The Brazen Skull: A Good Necromancer Story
By Michael La Ronn

As Myths ended with a story tying in to a larger work, Miscreants opens with “The Brazen Skull,” tying into La Ronn’s The Good Necromancer series. The same dangers apply here, and all those dangers have, once again, been avoided. Featuring one of the greatest opening passages in this collection, the story gets the reader up to speed quickly about this good necromancer and his world, before telling an entertaining tale about him finding a prophetic skull that just won’t stop talking.

Rebel with a Cause: An Obsidian Archives Story
By Marx Pyle

The third story in a row taken from a larger narrative, Rebel with a Cause is set within Obsidian Archives, Pyle’s Kindle Vella series. Once again, it avoids the many pitfalls that can hamper a tie-in story in a wider collection, and does so with aplomb. I’m a fan of the author’s “A Wild Beast of the West” from Dragons of a Different Tail, and this didn’t disappoint. A fun tale with entertaining characters, well-known monsters of myth and more eclectic fare like púca, my only disappointment is that Kindle Vella isn’t available in Australia, meaning I can’t explore this universe further.

An Old Favor
By Marisa Wolf

I’m a huge fan of Greek mythology, so “An Old Favor” grabbed by attention with the use of a satyr, a nature spirit with a horse’s ears and tail (as well as a giant erection, although Wolf’s story doesn’t go there—be either as relieved or disappointed as you see fit). This is a lowkey tale that works best with a careful read, taking in the conversation between the story’s characters.

The Adventures of Elena and Ned, Gargoyle P.I.
By Jeff Burns

“Wei Ling and the Water Dragons” was one of my highlights from Dragons of a Different Tail, a thing of beauty. I was curious to see what Burns brought to this anthology, but wasn’t quite prepared for “The Adventures of Elena and Ned, Gargoyle P.I.” This is a hilarious story about a pair of detectives, the human Elena and the gargoyle Ned, working a case revolving around goblins. The story had me chuckling throughout it, and bonus points go to the author for throwing in a David Bowie reference.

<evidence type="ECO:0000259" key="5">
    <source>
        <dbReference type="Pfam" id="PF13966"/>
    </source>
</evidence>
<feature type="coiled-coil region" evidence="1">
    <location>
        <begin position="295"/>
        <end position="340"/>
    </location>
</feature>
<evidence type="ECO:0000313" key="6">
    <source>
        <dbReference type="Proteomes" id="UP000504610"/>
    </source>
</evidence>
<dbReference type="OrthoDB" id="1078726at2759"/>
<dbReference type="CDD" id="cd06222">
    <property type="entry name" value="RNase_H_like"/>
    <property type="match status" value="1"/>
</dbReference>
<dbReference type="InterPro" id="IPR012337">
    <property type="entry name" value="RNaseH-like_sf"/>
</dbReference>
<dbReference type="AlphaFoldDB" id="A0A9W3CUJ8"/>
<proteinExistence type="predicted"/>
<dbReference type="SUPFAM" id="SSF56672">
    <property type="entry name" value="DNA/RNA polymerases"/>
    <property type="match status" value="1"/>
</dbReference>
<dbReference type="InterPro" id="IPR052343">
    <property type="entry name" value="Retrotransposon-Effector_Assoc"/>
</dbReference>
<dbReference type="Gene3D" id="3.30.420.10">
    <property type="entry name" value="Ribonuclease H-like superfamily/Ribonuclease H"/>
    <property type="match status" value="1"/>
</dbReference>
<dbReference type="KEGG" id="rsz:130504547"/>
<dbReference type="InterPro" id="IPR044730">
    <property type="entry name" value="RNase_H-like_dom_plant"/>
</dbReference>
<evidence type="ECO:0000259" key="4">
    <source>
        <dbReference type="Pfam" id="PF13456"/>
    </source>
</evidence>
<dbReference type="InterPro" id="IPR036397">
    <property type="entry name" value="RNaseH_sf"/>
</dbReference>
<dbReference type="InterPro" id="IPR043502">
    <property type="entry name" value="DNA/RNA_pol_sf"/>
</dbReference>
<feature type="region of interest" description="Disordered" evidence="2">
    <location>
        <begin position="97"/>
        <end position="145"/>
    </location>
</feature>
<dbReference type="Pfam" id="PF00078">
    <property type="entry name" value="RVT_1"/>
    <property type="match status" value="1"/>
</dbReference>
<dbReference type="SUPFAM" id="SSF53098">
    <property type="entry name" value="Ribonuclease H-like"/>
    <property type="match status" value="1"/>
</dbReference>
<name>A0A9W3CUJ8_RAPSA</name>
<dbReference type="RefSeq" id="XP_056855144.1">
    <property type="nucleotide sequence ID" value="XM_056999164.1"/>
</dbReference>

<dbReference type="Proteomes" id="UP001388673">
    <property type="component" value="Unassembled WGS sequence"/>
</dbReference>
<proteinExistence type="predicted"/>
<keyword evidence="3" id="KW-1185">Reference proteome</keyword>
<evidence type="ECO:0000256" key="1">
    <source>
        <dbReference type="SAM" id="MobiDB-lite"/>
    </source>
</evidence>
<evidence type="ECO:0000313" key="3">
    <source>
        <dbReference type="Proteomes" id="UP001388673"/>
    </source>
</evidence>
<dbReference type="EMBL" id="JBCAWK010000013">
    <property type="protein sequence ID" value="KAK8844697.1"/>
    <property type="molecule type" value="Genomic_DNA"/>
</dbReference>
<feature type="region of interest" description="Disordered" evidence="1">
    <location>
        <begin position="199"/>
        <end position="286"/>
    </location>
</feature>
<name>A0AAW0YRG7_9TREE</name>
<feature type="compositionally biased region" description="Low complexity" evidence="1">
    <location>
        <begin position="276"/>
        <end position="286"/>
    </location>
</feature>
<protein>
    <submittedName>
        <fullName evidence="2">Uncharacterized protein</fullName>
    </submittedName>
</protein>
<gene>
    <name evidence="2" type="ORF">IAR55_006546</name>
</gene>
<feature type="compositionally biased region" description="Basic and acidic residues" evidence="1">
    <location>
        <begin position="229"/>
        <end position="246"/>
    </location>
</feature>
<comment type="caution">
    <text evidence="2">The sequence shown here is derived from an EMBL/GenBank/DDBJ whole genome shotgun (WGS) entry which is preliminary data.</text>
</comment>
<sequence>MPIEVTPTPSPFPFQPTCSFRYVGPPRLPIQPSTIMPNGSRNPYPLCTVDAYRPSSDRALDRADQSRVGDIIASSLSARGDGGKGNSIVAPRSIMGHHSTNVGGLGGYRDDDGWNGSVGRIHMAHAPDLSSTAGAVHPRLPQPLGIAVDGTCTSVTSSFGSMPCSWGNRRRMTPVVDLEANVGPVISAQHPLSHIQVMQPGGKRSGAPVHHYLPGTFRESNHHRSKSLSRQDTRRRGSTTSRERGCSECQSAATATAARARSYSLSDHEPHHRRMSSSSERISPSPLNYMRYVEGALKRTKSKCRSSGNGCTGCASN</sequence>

The Greatest of All Time
By Francis Fernandez

The second book in a row by an author whose story I loved in Dragons of a Different Tail—the beautiful “A Friend Called Home”—and the second story in a row that is completely different to that other piece, and had me chuckling throughout. In “The Greatest of All Time,” Fernandez has created a pastiche of hardboiled detective noir, told with a nod and a wink, as its lead character investigates a series of homicides he believes to be the result of some monster or another.

Hexpad Blog: A First-Timer’s Guide to the Big City
By Colten Fisher

After providing the closing story to Dragons of a Different Tail, Fisher provides the penultimate tale here. Instead of a sweet-natured story set during Christmas, “Hexpad Blog: A First-Timer’s Guide to the Big City” is a witty faux blog, full of posts by the author about life in the big city, New Astoria, and dealing with all the creatures that come with it. The tone is wonderful, and it had me chuckling throughout.

The Tiger’s Gift
By G.K. White

As this anthology comes to a close (before it moves onto each author’s commentary about the stories, that is), I was curious to see what White has in store for its finale, having loved Dragons of a Different Tail’s “The Last Hour of Night.” And as this collection does so often, “The Tiger’s Gift” does the unexpected, with a loose retelling of the biblical tale, Esther. This is a story about power and how it corrupts, as seen with a mythological embodiment of power, the white tiger.

Favourite Passage

Ah, Magicland. The Merriest Place on Earth… Unless you’re a corporate-level Crew Member just trying to get home after a fourteen-hour day. Laura John’s morning had begun with project oversight of a new character installation at one of the park’s most beloved attractions, Pirates of the High Seas. The afternoon found her scrolling through endless hotel budget reports. Her greatest desire at the end of the night was to get home and sleep like the dead.

Tales of Monstrosity: Monsters, Myths and Miscreants, Magicland Mischief

Tales of Monstrosity: Monsters, Myths and Miscreants was provided by BookSirens for the purpose of an honest review.

Tales of Monstrosity is available in paperback, hardcover and eBook from retailers, including—but not limited to—Amazon.

You can follow Scott A. Johnson online, via:

You can follow Sen R.L. Scherb online, via:

You can follow W.H. Horner online, via:

You can follow Carrie Gessner online, via:

You can follow Kevin Plybon online, via:

You can follow Katharine Dow online, via:

You can follow Victoria L. Scott online, via:

You can follow Jeremiah Cook online, via:

You can follow J.C. Mastro online, via:

You can follow Sophia DeSensi online, via:

You can follow Jeannie Rivera online, via:

You can follow Michael La Ronn online, via:

You can follow Marx Pyle online, via:

You can follow Marisa Wolf online, via:

You can follow Jeff Burns online, via:

You can follow Francis Fernandez online, via:

You can follow Colten Fisher online, via:

You can follow G.K. White online, via:

Note: I do not post scores on reviews on this website, but do post them on my Amazon and Goodreads reviews:

Interested in purchasing Tales of Monstrosity?

Please find a link below; please note I do not collect any proceeds from the sale.

Tales of Monstrosity: Monsters, Myths, and Miscreants (The Crossing Genres Anthology Collection Book 2)